Refeeding syndrome in thiamine deficiency

Refeeding Syndrome in the Context of Thiamine Deficiency

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Although this has been mentioned many times in posts and in the comments of readers on this website, there still seems to be a lack of understanding. The commonest complaints have been that “thiamine caused side effects” or “I was allergic to thiamine”, inevitably causing the complainant to discontinue it. I want to emphasize the important meaning of these seemingly adverse effects by illustrating a typical case in my own experience. First of all, please understand that thiamine deficiency has its major effects in the lower part of the brain. It is this part of the brain that controls the automatic (autonomic) nervous system that orchestrates the functions of all the organs in the body. Thiamine deficiency has its dominating effect by damaging this system and the result is known as dysautonomia.

Recognizing Thiamine Deficiency Syndromes

One day I was in conversation with a young woman and was trying to describe the huge number of symptoms that result from dysautonomia. When I finished listing them, I was surprised when she said that I had exactly described the symptoms that she had suffered for years. I had no prior knowledge of this, believing that she was completely healthy. She told me that this polysymptomatic condition had been present for as long as she could remember. Apparently it had never been understood by any physician that she had consulted and she had come to accept that it was “just the way that I am made”. She was in her early thirties and it must have required a lot of courage to do the work for which she was employed. Unrelenting fatigue dominated her life, and this is a major clue to her problem.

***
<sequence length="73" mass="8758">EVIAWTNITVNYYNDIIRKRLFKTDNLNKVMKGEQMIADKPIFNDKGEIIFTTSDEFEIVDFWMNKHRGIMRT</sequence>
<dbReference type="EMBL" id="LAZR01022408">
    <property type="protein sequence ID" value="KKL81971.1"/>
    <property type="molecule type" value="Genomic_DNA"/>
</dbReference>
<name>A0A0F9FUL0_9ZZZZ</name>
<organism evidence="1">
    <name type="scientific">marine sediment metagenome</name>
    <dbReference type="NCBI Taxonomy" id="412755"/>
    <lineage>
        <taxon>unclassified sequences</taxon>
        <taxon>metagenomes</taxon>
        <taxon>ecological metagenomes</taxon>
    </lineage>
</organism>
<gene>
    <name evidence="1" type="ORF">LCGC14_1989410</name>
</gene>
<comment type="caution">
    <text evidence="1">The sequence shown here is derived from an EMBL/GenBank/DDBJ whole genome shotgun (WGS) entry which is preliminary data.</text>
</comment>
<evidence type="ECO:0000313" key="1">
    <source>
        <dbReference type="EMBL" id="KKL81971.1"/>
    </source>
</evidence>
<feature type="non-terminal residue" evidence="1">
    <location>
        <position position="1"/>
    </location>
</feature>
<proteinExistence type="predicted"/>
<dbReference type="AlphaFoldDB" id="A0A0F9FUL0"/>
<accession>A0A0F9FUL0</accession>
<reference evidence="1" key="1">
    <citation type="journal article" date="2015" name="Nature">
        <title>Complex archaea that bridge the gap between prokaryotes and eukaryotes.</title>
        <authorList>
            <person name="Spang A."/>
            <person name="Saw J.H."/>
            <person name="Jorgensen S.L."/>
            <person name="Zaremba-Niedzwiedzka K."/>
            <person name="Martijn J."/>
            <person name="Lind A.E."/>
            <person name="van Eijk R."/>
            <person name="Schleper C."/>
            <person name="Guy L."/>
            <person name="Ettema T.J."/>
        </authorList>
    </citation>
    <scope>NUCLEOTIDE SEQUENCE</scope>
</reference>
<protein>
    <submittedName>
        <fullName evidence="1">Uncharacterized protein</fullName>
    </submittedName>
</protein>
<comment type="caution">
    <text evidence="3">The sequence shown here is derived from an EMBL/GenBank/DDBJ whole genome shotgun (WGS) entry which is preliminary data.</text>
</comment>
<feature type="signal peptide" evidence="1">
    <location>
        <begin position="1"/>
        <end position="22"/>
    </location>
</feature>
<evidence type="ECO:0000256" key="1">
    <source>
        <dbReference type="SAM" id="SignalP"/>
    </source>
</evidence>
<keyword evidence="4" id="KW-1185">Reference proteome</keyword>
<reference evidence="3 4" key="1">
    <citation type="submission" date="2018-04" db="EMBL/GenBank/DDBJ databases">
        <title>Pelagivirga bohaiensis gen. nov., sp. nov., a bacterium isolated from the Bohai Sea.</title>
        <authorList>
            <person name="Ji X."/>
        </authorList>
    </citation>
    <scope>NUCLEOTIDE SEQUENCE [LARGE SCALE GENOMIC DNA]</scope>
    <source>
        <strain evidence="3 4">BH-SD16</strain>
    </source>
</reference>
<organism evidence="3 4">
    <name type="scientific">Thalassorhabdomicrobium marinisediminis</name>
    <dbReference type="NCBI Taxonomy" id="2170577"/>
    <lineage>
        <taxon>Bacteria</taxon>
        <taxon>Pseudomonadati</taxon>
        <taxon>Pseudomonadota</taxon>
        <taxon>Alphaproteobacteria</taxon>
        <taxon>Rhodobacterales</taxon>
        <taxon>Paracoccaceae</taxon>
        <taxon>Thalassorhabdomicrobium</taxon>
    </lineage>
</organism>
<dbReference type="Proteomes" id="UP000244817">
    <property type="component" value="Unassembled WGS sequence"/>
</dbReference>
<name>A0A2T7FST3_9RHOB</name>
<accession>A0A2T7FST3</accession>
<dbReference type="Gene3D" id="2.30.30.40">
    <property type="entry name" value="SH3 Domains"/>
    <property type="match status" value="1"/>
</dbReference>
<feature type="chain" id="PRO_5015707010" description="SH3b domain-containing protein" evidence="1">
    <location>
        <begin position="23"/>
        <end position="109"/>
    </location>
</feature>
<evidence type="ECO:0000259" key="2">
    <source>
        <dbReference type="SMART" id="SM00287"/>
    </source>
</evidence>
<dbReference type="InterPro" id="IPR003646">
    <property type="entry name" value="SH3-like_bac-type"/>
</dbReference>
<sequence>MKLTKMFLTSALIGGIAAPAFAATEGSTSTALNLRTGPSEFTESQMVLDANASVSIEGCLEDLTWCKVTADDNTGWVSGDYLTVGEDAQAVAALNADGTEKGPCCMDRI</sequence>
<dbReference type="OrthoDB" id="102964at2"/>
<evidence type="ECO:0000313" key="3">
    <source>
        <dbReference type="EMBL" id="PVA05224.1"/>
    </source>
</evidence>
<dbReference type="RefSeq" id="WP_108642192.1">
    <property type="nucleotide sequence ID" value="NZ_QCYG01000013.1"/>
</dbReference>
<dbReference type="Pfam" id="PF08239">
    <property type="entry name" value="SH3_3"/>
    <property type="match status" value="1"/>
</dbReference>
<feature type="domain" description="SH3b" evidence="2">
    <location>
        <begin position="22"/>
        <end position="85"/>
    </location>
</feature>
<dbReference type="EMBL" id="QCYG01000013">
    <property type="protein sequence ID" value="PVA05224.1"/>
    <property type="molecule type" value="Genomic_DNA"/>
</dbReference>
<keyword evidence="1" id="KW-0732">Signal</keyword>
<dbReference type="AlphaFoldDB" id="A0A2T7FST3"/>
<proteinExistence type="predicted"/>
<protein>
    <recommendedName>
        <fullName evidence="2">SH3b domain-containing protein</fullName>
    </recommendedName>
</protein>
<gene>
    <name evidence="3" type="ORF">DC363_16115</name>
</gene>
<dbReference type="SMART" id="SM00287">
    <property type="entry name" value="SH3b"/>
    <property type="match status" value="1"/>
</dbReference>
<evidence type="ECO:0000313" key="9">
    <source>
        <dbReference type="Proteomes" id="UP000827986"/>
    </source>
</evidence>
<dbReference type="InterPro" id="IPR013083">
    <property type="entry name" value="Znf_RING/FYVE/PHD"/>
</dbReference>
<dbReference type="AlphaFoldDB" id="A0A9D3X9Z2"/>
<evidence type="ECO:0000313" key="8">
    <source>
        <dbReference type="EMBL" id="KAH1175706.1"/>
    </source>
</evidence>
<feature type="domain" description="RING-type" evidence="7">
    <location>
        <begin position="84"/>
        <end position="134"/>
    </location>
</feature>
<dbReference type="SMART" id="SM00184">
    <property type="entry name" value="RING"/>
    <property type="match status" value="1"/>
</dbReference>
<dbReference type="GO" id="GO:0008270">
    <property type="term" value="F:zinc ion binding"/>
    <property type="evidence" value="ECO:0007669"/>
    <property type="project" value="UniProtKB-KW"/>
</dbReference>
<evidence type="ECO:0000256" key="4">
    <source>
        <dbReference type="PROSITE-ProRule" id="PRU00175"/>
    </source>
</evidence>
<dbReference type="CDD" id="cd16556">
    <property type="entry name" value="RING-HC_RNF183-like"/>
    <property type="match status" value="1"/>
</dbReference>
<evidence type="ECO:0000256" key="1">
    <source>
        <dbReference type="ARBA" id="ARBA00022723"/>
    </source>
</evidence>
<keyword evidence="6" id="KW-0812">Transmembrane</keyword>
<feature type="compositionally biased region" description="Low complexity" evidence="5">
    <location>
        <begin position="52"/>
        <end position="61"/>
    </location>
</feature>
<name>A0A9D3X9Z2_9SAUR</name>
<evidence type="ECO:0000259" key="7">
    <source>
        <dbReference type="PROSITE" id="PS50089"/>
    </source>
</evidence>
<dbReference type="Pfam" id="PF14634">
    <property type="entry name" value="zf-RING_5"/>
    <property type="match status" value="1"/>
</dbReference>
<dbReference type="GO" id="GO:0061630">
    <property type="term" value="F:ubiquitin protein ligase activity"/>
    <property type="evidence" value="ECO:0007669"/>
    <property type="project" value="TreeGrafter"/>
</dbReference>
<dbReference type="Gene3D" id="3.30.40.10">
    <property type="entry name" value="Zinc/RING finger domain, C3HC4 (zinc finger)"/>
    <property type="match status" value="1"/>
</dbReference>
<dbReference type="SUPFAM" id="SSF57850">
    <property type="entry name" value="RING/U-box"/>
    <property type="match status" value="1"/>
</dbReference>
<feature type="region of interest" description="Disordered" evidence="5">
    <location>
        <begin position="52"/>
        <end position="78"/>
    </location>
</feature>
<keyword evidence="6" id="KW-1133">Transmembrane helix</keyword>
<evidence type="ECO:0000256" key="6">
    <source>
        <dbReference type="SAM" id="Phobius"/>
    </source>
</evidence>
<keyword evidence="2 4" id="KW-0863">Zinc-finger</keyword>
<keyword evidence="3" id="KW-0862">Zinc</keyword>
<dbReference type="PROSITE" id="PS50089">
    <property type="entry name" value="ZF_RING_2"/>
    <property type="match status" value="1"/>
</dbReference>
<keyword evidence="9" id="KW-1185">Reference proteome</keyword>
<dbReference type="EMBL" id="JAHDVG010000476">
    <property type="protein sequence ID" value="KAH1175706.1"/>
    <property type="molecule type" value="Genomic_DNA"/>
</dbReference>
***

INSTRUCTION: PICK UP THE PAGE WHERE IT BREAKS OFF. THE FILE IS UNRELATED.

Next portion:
Symptom Exacerbation: Refeeding Syndrome

I advised her to start taking thiamine and magnesium supplements, starting with a low dose and advising her that the symptoms would become worse for an unpredictable period of time (refeeding syndrome). Note that this individual was known to be intelligent, was fully employed and that nobody was apparently aware that she had any health problems. Later she told me that after she started the supplements, for a month or more she had suffered an excruciating exaggeration of her many symptoms. Trusting that I knew what I was talking about, she persisted with the supplements. This is of great importance because without this information it might be interpreted as “side effects” and the nutrients withdrawn. It also would probably accompanied by anger and the ultimate symptomatic relief never experienced. Using her own words she then said “after about a month of taking the supplements, all my symptoms disappeared and my energy was better than any that I had experienced in my whole life”.